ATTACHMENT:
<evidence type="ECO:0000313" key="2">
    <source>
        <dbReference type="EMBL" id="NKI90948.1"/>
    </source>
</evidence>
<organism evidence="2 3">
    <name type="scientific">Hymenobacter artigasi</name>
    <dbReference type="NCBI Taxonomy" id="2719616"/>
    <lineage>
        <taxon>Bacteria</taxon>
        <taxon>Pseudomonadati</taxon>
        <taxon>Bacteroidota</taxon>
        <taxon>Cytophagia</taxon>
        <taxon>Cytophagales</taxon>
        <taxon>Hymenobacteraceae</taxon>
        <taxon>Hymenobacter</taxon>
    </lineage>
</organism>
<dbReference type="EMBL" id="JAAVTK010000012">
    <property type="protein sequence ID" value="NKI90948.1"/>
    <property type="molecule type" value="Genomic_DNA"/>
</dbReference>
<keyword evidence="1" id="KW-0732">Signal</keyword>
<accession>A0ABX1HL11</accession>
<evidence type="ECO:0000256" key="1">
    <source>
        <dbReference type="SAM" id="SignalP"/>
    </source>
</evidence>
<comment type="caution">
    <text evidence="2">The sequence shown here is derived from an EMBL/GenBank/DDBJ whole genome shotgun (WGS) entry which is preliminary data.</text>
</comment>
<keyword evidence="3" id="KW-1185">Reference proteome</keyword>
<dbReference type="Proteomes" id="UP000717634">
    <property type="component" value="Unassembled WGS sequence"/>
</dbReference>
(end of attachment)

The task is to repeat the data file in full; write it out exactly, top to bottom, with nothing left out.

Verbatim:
<evidence type="ECO:0000313" key="2">
    <source>
        <dbReference type="EMBL" id="NKI90948.1"/>
    </source>
</evidence>
<organism evidence="2 3">
    <name type="scientific">Hymenobacter artigasi</name>
    <dbReference type="NCBI Taxonomy" id="2719616"/>
    <lineage>
        <taxon>Bacteria</taxon>
        <taxon>Pseudomonadati</taxon>
        <taxon>Bacteroidota</taxon>
        <taxon>Cytophagia</taxon>
        <taxon>Cytophagales</taxon>
        <taxon>Hymenobacteraceae</taxon>
        <taxon>Hymenobacter</taxon>
    </lineage>
</organism>
<dbReference type="EMBL" id="JAAVTK010000012">
    <property type="protein sequence ID" value="NKI90948.1"/>
    <property type="molecule type" value="Genomic_DNA"/>
</dbReference>
<keyword evidence="1" id="KW-0732">Signal</keyword>
<accession>A0ABX1HL11</accession>
<evidence type="ECO:0000256" key="1">
    <source>
        <dbReference type="SAM" id="SignalP"/>
    </source>
</evidence>
<comment type="caution">
    <text evidence="2">The sequence shown here is derived from an EMBL/GenBank/DDBJ whole genome shotgun (WGS) entry which is preliminary data.</text>
</comment>
<keyword evidence="3" id="KW-1185">Reference proteome</keyword>
<dbReference type="Proteomes" id="UP000717634">
    <property type="component" value="Unassembled WGS sequence"/>
</dbReference>